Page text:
issues, Marv Wolfman’s latest installment on a character he created four
decades ago ends not with an all-out final battle against evil, but a simple
outwitting of the enemy. On one hand, it’s a little disappointing and
anti-climactic; on the other, it’s refreshingly simple while maintaining the
integrity of the character.
It’s in this issue that we
begin to see less of Raven and more of the Daughter of Darkness, as her demonic
side begins to emerge amidst the turmoil of her battle with the Shadow-Riders.
She begins to emerge as a leader among the Arcanes of the DC Universe; or, if
not a leader, at least a power to be reckoned with.
As for her unwilling association
with Baron Winters, that’s yet to be resolved. Will she ally herself with him,
to battle the chaotic magics of the DCU? Will the current incarnation of Night
Force ever form again? I’m sure that all depends on reader response. I can’t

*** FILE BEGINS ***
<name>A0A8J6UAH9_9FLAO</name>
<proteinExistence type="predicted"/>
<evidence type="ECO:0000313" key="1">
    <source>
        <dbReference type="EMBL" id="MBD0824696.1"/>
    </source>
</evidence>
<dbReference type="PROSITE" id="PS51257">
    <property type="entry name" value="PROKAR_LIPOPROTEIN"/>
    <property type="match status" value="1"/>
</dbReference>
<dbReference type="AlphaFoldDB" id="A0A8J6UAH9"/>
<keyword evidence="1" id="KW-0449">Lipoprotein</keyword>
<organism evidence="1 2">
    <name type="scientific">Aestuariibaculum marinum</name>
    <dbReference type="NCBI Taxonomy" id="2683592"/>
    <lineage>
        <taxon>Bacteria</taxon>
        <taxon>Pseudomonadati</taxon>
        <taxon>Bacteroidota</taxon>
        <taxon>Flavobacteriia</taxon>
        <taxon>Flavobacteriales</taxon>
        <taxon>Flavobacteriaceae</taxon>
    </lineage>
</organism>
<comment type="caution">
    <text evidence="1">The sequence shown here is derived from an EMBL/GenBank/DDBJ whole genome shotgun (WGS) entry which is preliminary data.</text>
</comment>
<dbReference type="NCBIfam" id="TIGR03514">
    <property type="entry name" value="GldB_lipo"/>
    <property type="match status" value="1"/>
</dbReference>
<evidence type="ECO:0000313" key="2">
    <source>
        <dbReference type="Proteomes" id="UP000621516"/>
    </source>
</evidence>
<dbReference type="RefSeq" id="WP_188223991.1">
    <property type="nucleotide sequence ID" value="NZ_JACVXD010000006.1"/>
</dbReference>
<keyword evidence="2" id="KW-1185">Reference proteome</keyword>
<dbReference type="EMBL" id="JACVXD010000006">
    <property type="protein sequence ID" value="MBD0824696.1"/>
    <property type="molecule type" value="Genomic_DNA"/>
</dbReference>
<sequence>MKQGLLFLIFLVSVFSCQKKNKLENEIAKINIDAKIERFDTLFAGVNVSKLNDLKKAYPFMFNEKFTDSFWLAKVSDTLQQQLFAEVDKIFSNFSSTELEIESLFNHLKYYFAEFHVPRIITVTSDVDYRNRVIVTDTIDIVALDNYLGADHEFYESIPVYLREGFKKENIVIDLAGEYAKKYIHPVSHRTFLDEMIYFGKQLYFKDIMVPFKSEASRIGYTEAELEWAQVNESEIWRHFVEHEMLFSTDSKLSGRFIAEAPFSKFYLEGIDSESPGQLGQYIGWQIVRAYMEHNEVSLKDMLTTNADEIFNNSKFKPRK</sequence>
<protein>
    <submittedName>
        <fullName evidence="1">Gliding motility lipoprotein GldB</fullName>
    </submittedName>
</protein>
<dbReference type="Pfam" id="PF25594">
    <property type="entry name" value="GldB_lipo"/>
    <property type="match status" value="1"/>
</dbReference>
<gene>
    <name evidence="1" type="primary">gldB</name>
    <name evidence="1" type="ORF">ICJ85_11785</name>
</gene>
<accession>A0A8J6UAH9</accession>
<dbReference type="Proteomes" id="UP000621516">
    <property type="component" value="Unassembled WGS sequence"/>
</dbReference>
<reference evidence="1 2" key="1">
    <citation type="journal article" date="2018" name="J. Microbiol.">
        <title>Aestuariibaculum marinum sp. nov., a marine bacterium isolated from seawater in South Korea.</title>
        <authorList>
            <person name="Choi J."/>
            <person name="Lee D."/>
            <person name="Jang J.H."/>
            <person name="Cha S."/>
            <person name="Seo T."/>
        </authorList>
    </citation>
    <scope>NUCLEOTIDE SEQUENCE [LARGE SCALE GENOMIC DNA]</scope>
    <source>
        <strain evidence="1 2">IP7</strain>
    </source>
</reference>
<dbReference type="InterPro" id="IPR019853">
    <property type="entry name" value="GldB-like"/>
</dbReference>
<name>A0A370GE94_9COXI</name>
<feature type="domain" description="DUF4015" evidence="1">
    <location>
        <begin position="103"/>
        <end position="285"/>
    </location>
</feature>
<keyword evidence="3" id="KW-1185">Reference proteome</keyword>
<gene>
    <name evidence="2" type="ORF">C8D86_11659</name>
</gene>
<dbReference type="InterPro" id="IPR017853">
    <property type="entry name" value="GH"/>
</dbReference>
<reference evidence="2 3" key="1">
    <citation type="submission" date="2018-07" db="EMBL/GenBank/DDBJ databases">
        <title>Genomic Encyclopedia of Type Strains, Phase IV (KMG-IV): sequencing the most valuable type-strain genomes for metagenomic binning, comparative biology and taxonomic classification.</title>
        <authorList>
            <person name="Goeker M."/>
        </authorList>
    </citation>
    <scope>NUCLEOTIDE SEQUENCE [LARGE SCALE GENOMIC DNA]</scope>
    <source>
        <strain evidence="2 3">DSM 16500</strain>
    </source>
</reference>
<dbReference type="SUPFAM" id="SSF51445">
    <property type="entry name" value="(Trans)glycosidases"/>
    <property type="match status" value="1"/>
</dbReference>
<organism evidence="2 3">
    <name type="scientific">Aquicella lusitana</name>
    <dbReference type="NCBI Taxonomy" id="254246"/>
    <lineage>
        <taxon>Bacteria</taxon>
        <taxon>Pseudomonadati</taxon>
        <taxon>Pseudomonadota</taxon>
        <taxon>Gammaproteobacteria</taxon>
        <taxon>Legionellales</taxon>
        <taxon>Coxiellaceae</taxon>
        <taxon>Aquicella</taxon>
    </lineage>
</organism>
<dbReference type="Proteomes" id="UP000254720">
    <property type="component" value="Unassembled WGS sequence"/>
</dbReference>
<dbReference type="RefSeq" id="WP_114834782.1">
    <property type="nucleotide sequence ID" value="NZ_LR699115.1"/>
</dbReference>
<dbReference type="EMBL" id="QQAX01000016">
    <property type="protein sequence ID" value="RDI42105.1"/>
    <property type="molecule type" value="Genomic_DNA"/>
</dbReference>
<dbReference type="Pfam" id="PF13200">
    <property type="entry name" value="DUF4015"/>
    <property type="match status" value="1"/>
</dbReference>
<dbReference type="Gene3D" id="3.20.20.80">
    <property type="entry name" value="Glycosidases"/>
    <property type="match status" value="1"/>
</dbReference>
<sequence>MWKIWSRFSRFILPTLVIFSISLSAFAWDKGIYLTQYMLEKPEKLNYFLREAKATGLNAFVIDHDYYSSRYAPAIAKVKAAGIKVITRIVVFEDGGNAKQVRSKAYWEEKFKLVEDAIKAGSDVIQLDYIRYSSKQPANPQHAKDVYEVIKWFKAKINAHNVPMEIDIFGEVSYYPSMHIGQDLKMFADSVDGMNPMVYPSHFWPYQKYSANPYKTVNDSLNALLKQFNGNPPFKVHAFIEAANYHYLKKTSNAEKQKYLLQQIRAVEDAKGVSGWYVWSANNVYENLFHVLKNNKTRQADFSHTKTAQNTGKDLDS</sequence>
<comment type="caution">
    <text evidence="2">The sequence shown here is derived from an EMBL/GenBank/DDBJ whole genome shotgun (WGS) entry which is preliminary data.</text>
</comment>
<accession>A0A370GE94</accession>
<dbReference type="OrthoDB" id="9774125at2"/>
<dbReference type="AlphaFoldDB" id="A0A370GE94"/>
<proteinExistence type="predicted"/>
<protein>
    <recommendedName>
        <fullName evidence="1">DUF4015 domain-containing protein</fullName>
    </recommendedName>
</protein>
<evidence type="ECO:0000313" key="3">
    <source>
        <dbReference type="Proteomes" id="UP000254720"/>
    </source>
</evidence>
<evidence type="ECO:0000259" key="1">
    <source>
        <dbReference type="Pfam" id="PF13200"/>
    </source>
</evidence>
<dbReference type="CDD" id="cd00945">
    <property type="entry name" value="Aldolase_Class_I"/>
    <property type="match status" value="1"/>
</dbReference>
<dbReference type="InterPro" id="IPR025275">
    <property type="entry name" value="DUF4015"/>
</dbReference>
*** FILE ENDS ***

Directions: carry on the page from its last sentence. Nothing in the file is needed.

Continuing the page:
help but feel there was a sequence left out, which would have addressed these
Instead, Raven returns to
her human family, whose memories she wiped in an effort to protect them. And
now, seemingly, she must begin again to build the “normal” relationships she
had within her foster family. (Hmm. Foster family. Magical teen. How soon until
her path crosses with Shazam?)
It was a good series while
it lasted. Throughout, we have seen Pop Mhan’s artwork develop and mature,
though there’s still some growing to be done. Back in the 1970s and ‘80s, there
were artists like Don Heck and Alex Saviuk who weren’t necessarily fan
favorites, but they hit their deadlines. Hardly rock stars, but vital to the
craft. Pop Mahn may be such an artist, and that’s not a bad thing.